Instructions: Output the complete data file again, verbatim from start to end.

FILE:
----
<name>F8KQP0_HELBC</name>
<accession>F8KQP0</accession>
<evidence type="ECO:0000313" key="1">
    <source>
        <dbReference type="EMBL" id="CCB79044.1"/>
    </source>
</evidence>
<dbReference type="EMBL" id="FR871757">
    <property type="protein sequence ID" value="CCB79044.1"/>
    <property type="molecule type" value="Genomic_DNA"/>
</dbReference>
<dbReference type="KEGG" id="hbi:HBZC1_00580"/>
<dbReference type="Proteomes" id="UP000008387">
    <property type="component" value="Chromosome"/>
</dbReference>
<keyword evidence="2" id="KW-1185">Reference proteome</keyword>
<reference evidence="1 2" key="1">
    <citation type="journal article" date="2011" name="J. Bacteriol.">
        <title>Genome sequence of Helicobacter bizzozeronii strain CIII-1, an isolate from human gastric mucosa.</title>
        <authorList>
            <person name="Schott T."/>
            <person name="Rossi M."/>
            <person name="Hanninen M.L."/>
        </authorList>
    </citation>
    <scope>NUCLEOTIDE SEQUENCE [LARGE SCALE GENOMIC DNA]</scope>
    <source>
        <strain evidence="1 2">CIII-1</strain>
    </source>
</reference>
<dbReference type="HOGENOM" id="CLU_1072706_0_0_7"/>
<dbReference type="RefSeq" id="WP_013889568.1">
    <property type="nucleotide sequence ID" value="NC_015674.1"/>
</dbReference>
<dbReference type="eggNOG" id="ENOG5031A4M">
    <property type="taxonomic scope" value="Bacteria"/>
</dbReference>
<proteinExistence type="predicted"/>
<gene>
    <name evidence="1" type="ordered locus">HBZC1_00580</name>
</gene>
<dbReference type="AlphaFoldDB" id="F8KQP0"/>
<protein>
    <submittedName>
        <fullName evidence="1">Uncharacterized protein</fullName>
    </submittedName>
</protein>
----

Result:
<name>F8KQP0_HELBC</name>
<accession>F8KQP0</accession>
<evidence type="ECO:0000313" key="1">
    <source>
        <dbReference type="EMBL" id="CCB79044.1"/>
    </source>
</evidence>
<dbReference type="EMBL" id="FR871757">
    <property type="protein sequence ID" value="CCB79044.1"/>
    <property type="molecule type" value="Genomic_DNA"/>
</dbReference>
<dbReference type="KEGG" id="hbi:HBZC1_00580"/>
<dbReference type="Proteomes" id="UP000008387">
    <property type="component" value="Chromosome"/>
</dbReference>
<keyword evidence="2" id="KW-1185">Reference proteome</keyword>
<reference evidence="1 2" key="1">
    <citation type="journal article" date="2011" name="J. Bacteriol.">
        <title>Genome sequence of Helicobacter bizzozeronii strain CIII-1, an isolate from human gastric mucosa.</title>
        <authorList>
            <person name="Schott T."/>
            <person name="Rossi M."/>
            <person name="Hanninen M.L."/>
        </authorList>
    </citation>
    <scope>NUCLEOTIDE SEQUENCE [LARGE SCALE GENOMIC DNA]</scope>
    <source>
        <strain evidence="1 2">CIII-1</strain>
    </source>
</reference>
<dbReference type="HOGENOM" id="CLU_1072706_0_0_7"/>
<dbReference type="RefSeq" id="WP_013889568.1">
    <property type="nucleotide sequence ID" value="NC_015674.1"/>
</dbReference>
<dbReference type="eggNOG" id="ENOG5031A4M">
    <property type="taxonomic scope" value="Bacteria"/>
</dbReference>
<proteinExistence type="predicted"/>
<gene>
    <name evidence="1" type="ordered locus">HBZC1_00580</name>
</gene>
<dbReference type="AlphaFoldDB" id="F8KQP0"/>
<protein>
    <submittedName>
        <fullName evidence="1">Uncharacterized protein</fullName>
    </submittedName>
</protein>